The Music Column

Simon Pure and Impure


The other day I came across the pianist Simon Barere on YouTube, and I was glad to see him there—the recognition he has received is certainly deserved, though it is hard to know what would be the appropriate reward to a performer who never got his due.  And just when he seemed to be getting his reward on April 2, 1951, while playing the Grieg Concerto with the Philadelphia Orchestra under Eugene Ormandy, he collapsed at the keyboard and soon died offstage in Carnegie Hall: He was gone at age 54.

Simon Barere was born in Odessa in 1896 and later studied with Felix Blumenfeld, as did Vladimir Horowitz, born in 1903.  Barere had a hard time establishing himself and emigrating from country to country.  He seems to have been mismanaged and unlucky on many occasions, but he was also a man who could shock and attract audiences with his virtuosity.  He was a good musician in spite of a temperament that sometimes led him to musical excesses, overdoing it just because he could.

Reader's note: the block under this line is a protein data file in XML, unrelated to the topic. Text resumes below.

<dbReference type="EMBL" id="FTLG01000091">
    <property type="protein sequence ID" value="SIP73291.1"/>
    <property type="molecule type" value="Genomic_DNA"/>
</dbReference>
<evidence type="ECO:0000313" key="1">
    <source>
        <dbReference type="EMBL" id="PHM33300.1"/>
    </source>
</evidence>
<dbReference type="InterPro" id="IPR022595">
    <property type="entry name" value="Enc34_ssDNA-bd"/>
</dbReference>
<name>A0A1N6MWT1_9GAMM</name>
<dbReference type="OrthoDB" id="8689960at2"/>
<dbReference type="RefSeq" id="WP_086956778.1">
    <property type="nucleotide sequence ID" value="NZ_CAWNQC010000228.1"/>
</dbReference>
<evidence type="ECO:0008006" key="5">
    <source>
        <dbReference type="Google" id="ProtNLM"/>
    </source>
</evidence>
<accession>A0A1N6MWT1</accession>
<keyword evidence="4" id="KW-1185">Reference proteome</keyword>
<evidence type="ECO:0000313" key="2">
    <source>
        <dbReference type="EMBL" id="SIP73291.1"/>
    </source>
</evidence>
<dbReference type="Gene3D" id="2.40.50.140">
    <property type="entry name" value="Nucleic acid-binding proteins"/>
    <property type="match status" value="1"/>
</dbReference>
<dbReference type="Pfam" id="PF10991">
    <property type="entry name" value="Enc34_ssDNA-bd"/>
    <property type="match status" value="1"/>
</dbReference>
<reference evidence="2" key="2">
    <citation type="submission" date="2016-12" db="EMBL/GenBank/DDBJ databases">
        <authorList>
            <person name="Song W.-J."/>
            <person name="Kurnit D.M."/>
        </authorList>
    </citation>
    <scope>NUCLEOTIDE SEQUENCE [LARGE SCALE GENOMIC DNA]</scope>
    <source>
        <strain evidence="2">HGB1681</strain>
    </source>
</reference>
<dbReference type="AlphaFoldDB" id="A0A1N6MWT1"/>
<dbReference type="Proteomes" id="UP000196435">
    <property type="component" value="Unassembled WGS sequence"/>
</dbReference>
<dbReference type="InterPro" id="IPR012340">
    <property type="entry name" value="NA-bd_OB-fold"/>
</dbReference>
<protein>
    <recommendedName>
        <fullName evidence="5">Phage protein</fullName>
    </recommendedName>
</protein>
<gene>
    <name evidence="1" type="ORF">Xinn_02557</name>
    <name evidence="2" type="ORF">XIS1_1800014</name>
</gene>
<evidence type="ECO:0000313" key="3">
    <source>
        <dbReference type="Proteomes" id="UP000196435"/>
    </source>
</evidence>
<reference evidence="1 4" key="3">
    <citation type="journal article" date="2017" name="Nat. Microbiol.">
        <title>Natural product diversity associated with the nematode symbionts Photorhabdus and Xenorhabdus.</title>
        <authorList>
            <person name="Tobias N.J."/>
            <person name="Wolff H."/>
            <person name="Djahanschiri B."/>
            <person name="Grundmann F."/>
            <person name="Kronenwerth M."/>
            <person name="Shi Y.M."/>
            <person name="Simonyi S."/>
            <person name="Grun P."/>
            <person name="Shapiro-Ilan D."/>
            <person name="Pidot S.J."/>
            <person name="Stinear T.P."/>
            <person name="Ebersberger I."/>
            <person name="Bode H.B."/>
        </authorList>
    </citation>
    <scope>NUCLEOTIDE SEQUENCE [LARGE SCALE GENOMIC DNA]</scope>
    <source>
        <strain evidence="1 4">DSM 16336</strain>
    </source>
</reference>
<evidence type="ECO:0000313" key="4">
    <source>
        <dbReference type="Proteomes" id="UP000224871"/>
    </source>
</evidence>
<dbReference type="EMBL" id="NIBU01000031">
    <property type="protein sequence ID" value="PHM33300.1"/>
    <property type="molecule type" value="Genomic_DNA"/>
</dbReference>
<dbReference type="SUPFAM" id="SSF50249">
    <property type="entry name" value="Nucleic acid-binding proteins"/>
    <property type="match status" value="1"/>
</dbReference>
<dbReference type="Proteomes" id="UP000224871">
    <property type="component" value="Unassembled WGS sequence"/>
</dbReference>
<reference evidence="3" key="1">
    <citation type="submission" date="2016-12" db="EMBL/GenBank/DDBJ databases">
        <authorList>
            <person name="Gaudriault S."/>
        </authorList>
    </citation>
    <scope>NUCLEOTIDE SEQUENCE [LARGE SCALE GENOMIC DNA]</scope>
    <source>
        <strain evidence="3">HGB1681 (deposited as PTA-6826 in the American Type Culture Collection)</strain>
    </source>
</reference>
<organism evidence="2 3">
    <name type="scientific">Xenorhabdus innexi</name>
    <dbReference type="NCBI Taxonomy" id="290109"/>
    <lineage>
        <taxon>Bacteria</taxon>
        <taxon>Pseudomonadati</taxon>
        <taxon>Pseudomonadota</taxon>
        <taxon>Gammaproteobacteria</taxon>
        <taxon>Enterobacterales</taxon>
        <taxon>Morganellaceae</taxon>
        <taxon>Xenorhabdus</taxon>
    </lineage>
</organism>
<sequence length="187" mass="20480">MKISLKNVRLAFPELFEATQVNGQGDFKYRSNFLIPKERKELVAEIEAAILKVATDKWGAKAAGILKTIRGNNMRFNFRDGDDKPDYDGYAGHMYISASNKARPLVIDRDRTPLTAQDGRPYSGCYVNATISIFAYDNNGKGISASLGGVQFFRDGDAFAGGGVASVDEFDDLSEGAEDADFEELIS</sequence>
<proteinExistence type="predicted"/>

Seeing the name took me back to at least three times that recordings—and memories—of Simon Barere were central to episodes in my musical and human experience.  And so before I relate those matters, I must insist that YouTube has put paid to any thought of Barere’s recordings...

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